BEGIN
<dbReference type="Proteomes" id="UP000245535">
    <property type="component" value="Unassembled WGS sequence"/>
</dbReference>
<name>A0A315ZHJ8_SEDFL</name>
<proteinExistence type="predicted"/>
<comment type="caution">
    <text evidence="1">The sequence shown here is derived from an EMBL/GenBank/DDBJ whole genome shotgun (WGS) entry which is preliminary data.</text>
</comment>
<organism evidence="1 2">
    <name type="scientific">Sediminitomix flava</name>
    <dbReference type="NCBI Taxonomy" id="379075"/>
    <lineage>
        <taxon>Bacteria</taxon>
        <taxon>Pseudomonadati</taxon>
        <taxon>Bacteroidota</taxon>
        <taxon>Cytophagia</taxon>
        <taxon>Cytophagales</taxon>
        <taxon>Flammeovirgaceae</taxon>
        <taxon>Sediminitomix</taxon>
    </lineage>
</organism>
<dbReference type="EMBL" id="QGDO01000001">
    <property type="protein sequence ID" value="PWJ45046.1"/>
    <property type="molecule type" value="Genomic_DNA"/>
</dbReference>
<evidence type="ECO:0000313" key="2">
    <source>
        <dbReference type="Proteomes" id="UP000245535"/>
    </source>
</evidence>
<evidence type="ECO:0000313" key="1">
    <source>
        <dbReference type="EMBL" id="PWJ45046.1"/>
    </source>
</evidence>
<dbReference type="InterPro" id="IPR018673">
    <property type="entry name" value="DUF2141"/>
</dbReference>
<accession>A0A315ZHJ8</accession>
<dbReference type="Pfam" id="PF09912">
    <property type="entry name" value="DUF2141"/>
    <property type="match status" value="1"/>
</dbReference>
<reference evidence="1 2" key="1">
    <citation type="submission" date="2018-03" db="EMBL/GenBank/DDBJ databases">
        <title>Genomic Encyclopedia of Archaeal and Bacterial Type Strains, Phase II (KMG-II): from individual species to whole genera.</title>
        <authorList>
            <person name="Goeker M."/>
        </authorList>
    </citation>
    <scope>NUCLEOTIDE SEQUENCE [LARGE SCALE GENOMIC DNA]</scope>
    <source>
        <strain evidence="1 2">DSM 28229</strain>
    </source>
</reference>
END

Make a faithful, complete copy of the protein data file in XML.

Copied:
<dbReference type="Proteomes" id="UP000245535">
    <property type="component" value="Unassembled WGS sequence"/>
</dbReference>
<name>A0A315ZHJ8_SEDFL</name>
<proteinExistence type="predicted"/>
<comment type="caution">
    <text evidence="1">The sequence shown here is derived from an EMBL/GenBank/DDBJ whole genome shotgun (WGS) entry which is preliminary data.</text>
</comment>
<organism evidence="1 2">
    <name type="scientific">Sediminitomix flava</name>
    <dbReference type="NCBI Taxonomy" id="379075"/>
    <lineage>
        <taxon>Bacteria</taxon>
        <taxon>Pseudomonadati</taxon>
        <taxon>Bacteroidota</taxon>
        <taxon>Cytophagia</taxon>
        <taxon>Cytophagales</taxon>
        <taxon>Flammeovirgaceae</taxon>
        <taxon>Sediminitomix</taxon>
    </lineage>
</organism>
<dbReference type="EMBL" id="QGDO01000001">
    <property type="protein sequence ID" value="PWJ45046.1"/>
    <property type="molecule type" value="Genomic_DNA"/>
</dbReference>
<evidence type="ECO:0000313" key="2">
    <source>
        <dbReference type="Proteomes" id="UP000245535"/>
    </source>
</evidence>
<evidence type="ECO:0000313" key="1">
    <source>
        <dbReference type="EMBL" id="PWJ45046.1"/>
    </source>
</evidence>
<dbReference type="InterPro" id="IPR018673">
    <property type="entry name" value="DUF2141"/>
</dbReference>
<accession>A0A315ZHJ8</accession>
<dbReference type="Pfam" id="PF09912">
    <property type="entry name" value="DUF2141"/>
    <property type="match status" value="1"/>
</dbReference>
<reference evidence="1 2" key="1">
    <citation type="submission" date="2018-03" db="EMBL/GenBank/DDBJ databases">
        <title>Genomic Encyclopedia of Archaeal and Bacterial Type Strains, Phase II (KMG-II): from individual species to whole genera.</title>
        <authorList>
            <person name="Goeker M."/>
        </authorList>
    </citation>
    <scope>NUCLEOTIDE SEQUENCE [LARGE SCALE GENOMIC DNA]</scope>
    <source>
        <strain evidence="1 2">DSM 28229</strain>
    </source>
</reference>